With an eye on the upcoming IDEX expo, one of the Middle East’s premier defense trade shows, Avascent and its strategic communications partner Fleishman-Hillard published an assessment of the international defense offset industry. Defense offsets, an industrial compensation practice that some governments require of foreign suppliers of defense products and services, are increasingly evident worldwide, particularly in emerging defense markets such as the Middle East. Following up on “The Half-Trillion Dollar Challenge” report, this study conducts a two-pronged assessment of the offset landscape, first surveying several hundred offset practitioners across the aerospace and defense industry, and then studies how governments communicate in key markets with both offset obligors and the broader public.
US defense firms reported quarterly earnings last month and the results indicate the industry continues to face revenue and operating income pressure from a customer grappling with funding uncertainties. Avascent’s defense indices show, however, that on average, the industry was able to maintain operating margin and ROIC levels for the quarter and the year. The consensus on Wall Street is that profitability levels are likely be maintained over the next several quarters, due, in part, to industry cost-cutting initiatives and divestitures of low-margins business.
The strength of the industry’s balance sheet and free cash flow generation continues to support aggressive cash deployment in the form of cash dividends and share buybacks resulting in above average payout. The current dynamics in the defense market poses significant challenges to senior industry leadership in balancing short-term budget uncertainties and shareholders’ expectations against investments the industry must now make in order to optimize long-term value creation.
Europe’s modern-day industrial base has its origins in the European nation-states, which took early interest in, and eventual control of, its destiny. Yet, the passing of kings and sovereigns, the end of large continental wars, and the dismantling of cross-border trade barriers have done little to transform state attitudes toward what the French still refer to as “pouvoirs régaliens.” According to an Avascent analysis of Europe’s top defense companies, state participation remains remarkably high across most of the continent. A close examination of all European companies generating more than €400 million in defense sales in 2011 reveals a remarkable statistic: governments owned some 20% of a combined value of €84 billion.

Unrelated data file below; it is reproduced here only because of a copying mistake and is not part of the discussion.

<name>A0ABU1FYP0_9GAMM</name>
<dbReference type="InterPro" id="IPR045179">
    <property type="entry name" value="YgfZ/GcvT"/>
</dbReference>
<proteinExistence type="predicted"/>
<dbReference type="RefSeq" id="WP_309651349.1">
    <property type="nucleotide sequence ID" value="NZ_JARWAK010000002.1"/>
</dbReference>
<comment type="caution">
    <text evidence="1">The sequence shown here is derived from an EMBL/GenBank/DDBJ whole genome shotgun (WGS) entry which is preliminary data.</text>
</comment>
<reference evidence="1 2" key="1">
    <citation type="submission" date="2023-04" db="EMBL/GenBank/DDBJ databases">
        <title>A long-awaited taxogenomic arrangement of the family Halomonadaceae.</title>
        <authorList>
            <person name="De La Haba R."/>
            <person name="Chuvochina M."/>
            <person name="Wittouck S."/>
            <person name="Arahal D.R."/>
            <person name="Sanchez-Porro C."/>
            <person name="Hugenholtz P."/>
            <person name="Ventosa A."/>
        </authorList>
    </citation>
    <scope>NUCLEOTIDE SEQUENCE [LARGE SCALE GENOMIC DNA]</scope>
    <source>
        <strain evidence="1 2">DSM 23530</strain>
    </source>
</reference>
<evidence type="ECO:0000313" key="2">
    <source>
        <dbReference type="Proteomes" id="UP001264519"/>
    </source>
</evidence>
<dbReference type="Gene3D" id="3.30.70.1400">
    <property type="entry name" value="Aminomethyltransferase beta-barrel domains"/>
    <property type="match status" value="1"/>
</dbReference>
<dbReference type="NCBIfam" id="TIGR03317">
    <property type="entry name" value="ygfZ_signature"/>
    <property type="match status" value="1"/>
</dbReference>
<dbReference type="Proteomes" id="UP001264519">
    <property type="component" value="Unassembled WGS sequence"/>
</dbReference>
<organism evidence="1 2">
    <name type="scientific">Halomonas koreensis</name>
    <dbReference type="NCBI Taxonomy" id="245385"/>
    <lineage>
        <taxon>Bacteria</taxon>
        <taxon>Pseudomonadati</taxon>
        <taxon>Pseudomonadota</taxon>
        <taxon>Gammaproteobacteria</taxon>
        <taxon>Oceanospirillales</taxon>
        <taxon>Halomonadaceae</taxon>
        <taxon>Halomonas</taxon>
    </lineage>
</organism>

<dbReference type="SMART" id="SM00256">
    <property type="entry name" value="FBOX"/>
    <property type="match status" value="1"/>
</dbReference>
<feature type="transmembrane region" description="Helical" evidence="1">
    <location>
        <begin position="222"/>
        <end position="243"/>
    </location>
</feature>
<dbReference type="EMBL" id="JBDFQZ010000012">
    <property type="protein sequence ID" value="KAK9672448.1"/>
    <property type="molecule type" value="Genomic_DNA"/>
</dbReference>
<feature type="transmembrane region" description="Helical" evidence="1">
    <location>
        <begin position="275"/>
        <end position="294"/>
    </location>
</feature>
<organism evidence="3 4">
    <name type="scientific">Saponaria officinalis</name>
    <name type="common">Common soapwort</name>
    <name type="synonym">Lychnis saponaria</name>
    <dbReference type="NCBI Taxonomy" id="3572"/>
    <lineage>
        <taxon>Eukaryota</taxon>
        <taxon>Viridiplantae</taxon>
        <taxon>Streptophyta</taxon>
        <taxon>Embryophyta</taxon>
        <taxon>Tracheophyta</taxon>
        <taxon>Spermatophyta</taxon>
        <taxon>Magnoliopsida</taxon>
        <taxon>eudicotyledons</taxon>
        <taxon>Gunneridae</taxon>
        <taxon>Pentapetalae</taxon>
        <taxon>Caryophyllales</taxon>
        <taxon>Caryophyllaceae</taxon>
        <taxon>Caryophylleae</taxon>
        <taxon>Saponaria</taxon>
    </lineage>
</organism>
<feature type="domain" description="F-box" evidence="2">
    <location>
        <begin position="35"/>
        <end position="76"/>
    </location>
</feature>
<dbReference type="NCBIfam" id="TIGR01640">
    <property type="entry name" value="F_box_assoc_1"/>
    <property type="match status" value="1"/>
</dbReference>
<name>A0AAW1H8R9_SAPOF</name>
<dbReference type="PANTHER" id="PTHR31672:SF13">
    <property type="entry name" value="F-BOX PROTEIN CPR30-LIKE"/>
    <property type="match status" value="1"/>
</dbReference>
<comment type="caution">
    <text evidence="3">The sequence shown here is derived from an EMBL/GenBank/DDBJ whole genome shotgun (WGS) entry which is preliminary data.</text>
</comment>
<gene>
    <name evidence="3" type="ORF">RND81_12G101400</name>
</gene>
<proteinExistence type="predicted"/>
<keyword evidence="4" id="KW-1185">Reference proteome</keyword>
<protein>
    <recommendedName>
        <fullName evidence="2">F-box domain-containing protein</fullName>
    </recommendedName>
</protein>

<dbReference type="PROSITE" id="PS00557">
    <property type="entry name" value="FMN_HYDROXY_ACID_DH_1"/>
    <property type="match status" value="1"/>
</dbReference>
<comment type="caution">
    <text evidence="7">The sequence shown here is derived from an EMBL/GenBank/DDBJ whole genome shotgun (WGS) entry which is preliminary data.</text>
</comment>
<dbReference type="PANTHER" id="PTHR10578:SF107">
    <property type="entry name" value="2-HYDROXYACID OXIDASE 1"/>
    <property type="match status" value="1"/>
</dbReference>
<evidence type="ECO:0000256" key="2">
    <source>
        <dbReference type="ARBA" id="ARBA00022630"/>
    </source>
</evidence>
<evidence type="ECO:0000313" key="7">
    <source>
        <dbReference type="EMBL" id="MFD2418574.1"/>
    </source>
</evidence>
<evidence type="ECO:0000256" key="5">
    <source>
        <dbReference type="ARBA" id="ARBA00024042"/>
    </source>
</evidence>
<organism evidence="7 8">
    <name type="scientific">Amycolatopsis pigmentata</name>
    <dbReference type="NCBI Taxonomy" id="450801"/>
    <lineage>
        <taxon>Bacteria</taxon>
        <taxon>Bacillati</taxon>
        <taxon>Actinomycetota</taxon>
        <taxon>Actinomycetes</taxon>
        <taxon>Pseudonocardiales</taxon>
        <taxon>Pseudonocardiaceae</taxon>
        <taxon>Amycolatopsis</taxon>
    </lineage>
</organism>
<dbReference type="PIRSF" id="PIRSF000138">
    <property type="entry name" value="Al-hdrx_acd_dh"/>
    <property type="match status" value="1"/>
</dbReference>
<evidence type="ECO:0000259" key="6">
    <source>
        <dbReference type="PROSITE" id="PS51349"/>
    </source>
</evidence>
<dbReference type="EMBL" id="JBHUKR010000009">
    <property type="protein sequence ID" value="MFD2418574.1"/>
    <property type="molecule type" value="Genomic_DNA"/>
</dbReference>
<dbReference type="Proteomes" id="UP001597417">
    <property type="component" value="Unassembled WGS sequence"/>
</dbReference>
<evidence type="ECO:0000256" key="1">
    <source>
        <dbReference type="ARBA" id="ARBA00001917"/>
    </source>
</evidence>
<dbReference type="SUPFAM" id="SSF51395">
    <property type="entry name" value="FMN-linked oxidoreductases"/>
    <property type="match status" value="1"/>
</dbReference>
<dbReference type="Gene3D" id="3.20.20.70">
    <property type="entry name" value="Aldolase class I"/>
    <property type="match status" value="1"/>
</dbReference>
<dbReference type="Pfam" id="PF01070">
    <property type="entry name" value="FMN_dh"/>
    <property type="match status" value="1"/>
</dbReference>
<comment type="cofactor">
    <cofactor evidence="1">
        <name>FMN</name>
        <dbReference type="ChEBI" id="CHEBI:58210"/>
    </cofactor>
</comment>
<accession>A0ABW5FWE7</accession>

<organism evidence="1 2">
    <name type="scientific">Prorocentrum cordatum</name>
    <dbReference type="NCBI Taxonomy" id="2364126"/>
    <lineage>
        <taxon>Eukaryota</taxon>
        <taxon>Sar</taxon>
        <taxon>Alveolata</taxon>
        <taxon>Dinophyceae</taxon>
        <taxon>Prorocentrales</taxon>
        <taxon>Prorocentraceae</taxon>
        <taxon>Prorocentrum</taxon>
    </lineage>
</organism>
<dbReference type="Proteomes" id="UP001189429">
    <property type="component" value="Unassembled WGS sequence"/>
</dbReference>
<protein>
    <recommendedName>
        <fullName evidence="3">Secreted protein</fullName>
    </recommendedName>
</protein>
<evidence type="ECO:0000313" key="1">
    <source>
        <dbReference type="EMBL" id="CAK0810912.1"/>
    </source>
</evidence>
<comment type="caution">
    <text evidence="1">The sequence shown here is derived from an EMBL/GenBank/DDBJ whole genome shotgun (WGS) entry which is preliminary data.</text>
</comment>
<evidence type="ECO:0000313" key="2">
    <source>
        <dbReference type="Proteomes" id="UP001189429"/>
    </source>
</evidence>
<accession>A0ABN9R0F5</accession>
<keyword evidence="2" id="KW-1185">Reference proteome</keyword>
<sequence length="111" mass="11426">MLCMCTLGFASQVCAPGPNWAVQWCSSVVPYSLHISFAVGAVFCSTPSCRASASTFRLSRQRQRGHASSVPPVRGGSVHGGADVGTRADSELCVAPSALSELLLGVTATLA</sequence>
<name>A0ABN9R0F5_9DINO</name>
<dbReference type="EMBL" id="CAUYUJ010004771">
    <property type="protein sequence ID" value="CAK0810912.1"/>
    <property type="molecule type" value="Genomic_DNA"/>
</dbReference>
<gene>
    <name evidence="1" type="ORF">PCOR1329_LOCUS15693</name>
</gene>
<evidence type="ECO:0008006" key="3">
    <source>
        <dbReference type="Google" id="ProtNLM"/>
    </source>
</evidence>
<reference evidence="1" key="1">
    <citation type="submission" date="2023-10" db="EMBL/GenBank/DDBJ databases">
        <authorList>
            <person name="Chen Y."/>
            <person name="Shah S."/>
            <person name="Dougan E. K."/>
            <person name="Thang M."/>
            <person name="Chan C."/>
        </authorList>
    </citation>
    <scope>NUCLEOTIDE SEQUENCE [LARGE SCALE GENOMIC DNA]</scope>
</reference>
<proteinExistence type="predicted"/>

The Department of Defense (DoD) is facing a monumental challenge. After a decade of dramatic growth, the Department has entered a new era marked by declining budgets and continuing missions abroad. Congress has asked DoD to remain capable of addressing a range of threats, while at the same time significantly reducing its top-line expenditures. This challenge has contributed to DoD increasing its emphasis on program affordability; a concept outlined in former Under Secretary of Defense for Acquisition, Technology, and Logistics (USD/AT&L) Ashton Carter’s 2010 memo on Better Buying Power (BBP)1, which is due to be formally updated in January 2013 in the form of current USD/AT&L Frank Kendall’s BBP 2.0.2
In the latest edition of The European, Avascent’s Christina Balis considers the future of the transatlantic security relationship in the aftermath of the US elections. While many in Europe may have welcomed President Obama’s reelection, the President’s emphasis on Asia combined with Europe’s eroding military capabilities pose a long-term challenge to the continued relevance of the US-European security partnership. Without real reform and commitment, Europeans are likely to find themselves increasing irrelevant to America’s global security agenda.